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If x is an integer, what is the value of x? [#permalink]
02 Jun 2010, 17:43

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alokchaks wrote:

(1) The only perfect square in this range is 16. So √x can be +4 or -4. Not Sufficient. (2) The possible values for √x are 3 and 4. Not sufficient.

Combining (1) and (2), we get √x = 4. Ans C

Am I missing something?

Square root function cannot give negative result.

Any nonnegative real number has a unique non-negative square root called the principal square root and unless otherwise specified, the square root is generally taken to mean the principal square root.

When the GMAT provides the square root sign for an even root, such as \(\sqrt{x}\) or \(\sqrt[4]{x}\), then the only accepted answer is the positive root.

That is, \(\sqrt{25}=5\), NOT +5 or -5. In contrast, the equation \(x^2=25\) has TWO solutions, +5 and -5. Even roots have only non-negative value on the GMAT.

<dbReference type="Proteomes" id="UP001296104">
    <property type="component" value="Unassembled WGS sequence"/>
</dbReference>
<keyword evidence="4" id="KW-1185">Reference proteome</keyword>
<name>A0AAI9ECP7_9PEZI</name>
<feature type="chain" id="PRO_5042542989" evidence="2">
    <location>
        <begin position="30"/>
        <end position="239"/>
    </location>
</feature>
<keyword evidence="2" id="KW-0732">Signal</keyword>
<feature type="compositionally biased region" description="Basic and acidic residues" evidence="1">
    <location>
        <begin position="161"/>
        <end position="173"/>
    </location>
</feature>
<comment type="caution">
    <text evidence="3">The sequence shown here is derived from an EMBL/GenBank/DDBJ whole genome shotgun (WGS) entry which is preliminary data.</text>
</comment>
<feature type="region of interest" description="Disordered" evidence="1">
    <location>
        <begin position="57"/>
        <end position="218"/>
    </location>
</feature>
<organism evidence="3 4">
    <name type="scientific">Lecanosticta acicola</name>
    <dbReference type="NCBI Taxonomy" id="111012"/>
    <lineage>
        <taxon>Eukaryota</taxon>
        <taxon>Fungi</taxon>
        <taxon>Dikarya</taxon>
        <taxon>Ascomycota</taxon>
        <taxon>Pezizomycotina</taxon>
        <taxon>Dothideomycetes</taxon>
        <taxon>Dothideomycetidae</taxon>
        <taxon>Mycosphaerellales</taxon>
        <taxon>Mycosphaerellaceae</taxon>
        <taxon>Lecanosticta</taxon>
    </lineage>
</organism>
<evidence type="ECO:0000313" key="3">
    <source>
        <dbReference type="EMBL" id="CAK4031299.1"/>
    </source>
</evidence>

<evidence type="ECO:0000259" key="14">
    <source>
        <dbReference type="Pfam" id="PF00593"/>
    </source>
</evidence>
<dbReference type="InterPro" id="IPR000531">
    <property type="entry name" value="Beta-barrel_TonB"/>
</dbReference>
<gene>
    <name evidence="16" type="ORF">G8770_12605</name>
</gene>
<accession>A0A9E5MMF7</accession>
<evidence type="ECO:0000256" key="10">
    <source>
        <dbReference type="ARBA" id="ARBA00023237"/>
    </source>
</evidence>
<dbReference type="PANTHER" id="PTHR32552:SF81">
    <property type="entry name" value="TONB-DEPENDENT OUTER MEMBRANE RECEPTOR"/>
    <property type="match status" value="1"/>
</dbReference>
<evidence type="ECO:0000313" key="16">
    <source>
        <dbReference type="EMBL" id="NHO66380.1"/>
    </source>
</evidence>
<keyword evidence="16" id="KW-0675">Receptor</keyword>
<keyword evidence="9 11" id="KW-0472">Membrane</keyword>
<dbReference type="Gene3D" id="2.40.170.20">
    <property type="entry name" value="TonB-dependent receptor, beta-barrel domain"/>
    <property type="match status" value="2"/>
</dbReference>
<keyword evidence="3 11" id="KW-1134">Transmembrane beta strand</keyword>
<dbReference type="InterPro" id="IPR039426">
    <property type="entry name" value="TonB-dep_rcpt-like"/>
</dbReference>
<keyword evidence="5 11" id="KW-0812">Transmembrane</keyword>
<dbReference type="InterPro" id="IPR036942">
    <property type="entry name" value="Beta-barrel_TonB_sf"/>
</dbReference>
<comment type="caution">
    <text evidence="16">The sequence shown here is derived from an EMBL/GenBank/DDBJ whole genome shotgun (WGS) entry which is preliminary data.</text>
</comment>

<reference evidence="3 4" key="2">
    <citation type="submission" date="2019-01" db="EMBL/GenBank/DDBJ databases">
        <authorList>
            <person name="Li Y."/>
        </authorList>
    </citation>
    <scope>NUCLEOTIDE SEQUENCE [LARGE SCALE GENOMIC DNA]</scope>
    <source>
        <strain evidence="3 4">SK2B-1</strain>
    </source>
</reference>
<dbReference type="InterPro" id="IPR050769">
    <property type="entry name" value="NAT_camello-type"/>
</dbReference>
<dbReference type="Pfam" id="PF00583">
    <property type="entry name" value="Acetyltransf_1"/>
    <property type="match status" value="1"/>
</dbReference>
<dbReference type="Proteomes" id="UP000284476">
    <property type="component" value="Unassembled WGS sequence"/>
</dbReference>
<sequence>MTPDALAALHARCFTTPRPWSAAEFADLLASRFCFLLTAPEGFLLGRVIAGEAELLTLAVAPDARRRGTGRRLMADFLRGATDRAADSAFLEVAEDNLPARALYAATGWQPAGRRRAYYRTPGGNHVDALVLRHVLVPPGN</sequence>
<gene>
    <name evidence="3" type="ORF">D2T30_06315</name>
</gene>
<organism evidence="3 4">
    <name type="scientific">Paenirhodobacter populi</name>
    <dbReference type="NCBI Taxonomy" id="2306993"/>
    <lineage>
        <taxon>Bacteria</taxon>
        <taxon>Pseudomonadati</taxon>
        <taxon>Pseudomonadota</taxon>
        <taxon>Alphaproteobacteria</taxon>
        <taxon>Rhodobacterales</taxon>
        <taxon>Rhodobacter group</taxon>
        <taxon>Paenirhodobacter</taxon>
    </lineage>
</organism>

Odd roots will have the same sign as the base of the root. For example, \(\sqrt[3]{125} =5\) and \(\sqrt[3]{-64} =-4\). _________________

Re: If x is an integer, what is the value of x? [#permalink]
18 Sep 2014, 05:13

Hello from the GMAT Club BumpBot!

Thanks to another GMAT Club member, I have just discovered this valuable topic, yet it had no discussion for over a year. I am now bumping it up - doing my job. I think you may find it valuable (esp those replies with Kudos).

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